Climate law must freeze out vested interests


If business groups are not allowed a say, strong new measures can benefit the public and boost investment, writes JOHN GIBBONS.

THERE ARE any number of good reasons why Ireland should immediately enact strong legislation on climate change. To me, few are more persuasive than listening to Bill Cullen for just 10 minutes. The car tycoon-turned TV star has been a man on a mission recently. Somebody it seems, knocked the wheels off his beloved car business, and now Cullen’s gonna make ’em pay.

He had a hilarious interlude on RTÉ’s Today with Pat Kennyshow earlier this week, though it’s unclear how much of it was intentional. Cullen was fuming. The slump in car sales was, he said, “unsustainable”. Not the crazy boom in car sales, mind, just the gravy train finally running out of track.

Yes, there is a bit of a global recession going on, Cullen admitted, but what had precipitated what he claims is a 65 per cent drop in new car sales in 2009 was changes in VRT rates (from last July, VRT rates were adjusted to favour vehicles with lower CO2 emissions). And here’s the rub. According to Cullen, “legislation on VRT collapsed new car prices, which collapsed used car prices, which means people can’t get a good price for their second-hand car and they can’t get the money to swap to buy it”.

This amazing statement deserves parsing. By making fuel-efficient new cars cheaper, the Government has ruined the car industry! It’s a line of logic straight from the works of Lewis Carroll. Cullen seems to believe the Government’s job is to keep car prices high, presumably so that motor dealers’ margins are protected. It’s not easy to be both anti-consumer and anti-environmental in the same breath, but he managed it. Later in the same interview, Cullen asserted that “BMW have the lowest CO2 cars on the road”. This is also bananas. But what has all this to do with the need for climate legislation in Ireland?

Cullen explains: “We only have two million cars on the road, we’re one of the smallest markets in the world. Why cause all this grief just to get a cleaner atmosphere over Ireland?” We are already the EU’s second worst per capita polluter. Using Cullen’s logic, feel free to fly-tip your old fridge in the Wicklow mountains – as long as it’s only a small fridge, of course. Cullen is entitled to defend his business. His intervention however illustrates a phenomenon that bedevils Irish politics and public life.

It’s called “agency capture”. This is how well-connected, vociferous groups take virtual control of departmental and public policy agendas. Some of this – like Cullen’s radio interview – takes place in public, but much of the real dealing is done behind closed doors. The domination by farmers and doctors’ groups of their respective policy agendas are cases in point. Unions, lobbyists, religious groups and high net worth individuals (especially those with access to the media) frequently “capture the agenda”.

The net effect of this, says Joseph Curtin of the Institute of International and European Affairs, is that the common good is the big loser when special interests hold court. For Ireland, he argues, this manifests itself as “a congenital inability to think strategically”.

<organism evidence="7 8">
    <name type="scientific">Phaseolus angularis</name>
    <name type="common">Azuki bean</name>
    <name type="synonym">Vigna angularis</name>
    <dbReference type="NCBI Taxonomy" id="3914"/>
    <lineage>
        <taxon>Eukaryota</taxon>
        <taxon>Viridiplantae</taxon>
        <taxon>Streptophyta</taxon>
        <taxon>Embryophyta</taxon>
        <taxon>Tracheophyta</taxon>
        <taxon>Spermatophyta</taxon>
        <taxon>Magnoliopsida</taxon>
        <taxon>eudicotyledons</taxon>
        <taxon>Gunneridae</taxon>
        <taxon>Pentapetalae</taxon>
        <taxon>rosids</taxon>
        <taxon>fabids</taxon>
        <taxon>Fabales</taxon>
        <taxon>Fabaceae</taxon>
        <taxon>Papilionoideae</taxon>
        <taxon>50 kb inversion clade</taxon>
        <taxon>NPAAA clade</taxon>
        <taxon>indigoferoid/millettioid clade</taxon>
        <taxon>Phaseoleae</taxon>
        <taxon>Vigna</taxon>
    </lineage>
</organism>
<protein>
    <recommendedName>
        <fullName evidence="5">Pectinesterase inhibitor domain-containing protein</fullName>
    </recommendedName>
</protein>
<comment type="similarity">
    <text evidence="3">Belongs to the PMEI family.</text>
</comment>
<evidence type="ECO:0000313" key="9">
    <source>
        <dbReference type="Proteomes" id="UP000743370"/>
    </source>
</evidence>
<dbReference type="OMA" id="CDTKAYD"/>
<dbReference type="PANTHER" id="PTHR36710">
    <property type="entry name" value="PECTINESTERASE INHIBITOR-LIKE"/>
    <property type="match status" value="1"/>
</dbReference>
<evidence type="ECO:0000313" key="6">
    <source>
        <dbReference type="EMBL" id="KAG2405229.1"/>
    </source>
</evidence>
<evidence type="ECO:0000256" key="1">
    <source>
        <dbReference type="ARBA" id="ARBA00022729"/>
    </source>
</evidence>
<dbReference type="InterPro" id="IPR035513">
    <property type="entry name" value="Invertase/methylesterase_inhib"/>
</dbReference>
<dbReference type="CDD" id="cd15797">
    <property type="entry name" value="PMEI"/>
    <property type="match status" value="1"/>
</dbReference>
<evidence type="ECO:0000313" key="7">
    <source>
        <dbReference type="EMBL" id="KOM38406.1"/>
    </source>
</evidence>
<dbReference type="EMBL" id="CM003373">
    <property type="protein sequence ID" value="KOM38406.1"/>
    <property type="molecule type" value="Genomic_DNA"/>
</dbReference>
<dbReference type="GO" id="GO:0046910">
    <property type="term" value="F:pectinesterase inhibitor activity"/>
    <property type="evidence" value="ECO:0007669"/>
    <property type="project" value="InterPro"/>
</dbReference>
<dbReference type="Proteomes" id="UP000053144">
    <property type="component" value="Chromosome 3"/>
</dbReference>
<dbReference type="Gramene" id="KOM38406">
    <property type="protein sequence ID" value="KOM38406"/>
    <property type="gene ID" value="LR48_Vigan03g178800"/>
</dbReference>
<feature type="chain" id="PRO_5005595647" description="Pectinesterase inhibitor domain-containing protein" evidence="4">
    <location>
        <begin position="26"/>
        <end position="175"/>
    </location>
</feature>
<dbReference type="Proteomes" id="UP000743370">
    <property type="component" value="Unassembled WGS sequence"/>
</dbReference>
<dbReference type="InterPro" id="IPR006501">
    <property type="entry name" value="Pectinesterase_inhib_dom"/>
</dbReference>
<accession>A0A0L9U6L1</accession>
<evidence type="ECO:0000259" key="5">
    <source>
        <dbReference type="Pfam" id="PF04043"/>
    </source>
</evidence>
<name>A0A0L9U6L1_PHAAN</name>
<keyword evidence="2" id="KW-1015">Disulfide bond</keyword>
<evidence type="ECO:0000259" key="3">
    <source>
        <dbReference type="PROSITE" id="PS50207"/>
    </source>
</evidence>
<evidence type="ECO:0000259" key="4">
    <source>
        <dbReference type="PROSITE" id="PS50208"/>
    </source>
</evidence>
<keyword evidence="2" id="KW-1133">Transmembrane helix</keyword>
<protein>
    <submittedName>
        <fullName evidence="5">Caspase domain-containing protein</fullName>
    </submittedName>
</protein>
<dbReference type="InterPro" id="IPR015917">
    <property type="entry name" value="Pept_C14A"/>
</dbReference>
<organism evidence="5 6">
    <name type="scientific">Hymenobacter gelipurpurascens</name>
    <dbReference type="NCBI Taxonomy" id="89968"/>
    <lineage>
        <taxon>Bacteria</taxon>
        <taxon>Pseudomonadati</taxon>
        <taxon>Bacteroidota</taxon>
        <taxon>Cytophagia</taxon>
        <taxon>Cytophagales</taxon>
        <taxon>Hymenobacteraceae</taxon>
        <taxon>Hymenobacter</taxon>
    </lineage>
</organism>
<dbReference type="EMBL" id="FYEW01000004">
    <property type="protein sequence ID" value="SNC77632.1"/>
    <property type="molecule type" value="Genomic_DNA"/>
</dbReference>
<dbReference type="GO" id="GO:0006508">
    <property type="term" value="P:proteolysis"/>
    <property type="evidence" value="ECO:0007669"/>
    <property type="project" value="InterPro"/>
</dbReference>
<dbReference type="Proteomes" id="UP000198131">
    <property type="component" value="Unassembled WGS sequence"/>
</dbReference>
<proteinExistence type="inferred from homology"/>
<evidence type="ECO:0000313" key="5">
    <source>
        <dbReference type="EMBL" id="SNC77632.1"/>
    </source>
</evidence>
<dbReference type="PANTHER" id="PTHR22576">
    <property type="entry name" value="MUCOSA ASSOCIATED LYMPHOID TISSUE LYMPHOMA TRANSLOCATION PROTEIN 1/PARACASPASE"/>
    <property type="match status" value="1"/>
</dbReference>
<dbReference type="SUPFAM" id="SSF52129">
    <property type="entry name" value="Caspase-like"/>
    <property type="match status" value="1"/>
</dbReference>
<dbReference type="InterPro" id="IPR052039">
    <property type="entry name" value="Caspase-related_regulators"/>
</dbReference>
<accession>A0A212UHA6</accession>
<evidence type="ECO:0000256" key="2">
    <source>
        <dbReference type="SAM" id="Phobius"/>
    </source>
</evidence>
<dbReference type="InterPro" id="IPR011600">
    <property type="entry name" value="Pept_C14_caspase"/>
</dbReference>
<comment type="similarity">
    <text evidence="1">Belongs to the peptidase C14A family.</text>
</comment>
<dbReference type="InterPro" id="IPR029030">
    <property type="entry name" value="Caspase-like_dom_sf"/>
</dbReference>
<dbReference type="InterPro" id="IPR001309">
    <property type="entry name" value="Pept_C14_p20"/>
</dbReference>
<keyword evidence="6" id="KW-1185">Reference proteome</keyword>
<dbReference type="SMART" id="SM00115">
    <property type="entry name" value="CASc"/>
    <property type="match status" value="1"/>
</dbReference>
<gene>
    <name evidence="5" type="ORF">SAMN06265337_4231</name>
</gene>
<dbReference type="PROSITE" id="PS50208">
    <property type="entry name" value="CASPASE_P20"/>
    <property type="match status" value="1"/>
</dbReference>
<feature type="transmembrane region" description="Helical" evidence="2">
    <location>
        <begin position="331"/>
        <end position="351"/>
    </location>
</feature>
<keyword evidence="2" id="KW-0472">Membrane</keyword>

The programme for government is being renegotiated over the summer. Climate change legislation is expected to be a key demand of Cullen’s hated Greens. Encouragingly, the Oireachtas climate change committee has an all-party hue, with Fine Gael’s Seán Barrett in the chair and Labour’s Liz McManus its rapporteur on climate legislation, with a major report due by the autumn.

To at least have a Bill published ahead of the Copenhagen climate conference this December is vital to show Ireland is taking its obligations seriously, says Oisín Coghlan of Friends of the Earth. “I’m optimistic that there will be legislation. What’s less clear is will it be strong enough or soon enough.”

The 2007 programme for government promised the establishment of a Climate Change Commission, an expert body to provide independent advice and guidance and to firewall critical decision-making from special interest lobbying. Only climate legislation can make this happen.

Rather than creating what might be seen as yet another quango, it may make more sense to beef up an existing body like Comhar, the sustainable development council, to take on this role. The UK led with a climate law last November. The Scottish parliament went one better last week, with the world’s toughest target of 42 per cent emissions cuts by 2020. Two days later, climate legislation cleared the US House of Representatives.

Our climate measures are piecemeal. A strong climate law places them inside a clear, consistent framework and sends out a message to the public and private sectors that low emissions are the only game in town. This can transform investment and strategic thinking, positioning Ireland as a hub for the rapidly expanding green technology sector.

Nobel Prize-winning economist Paul Krugman this week accused those who opposed Obama’s climate bill of treason. They were, he said, putting future generations in grave danger “simply because it’s in their political interest to pretend there’s nothing to worry about”. Any of this ring a bell, Bill?

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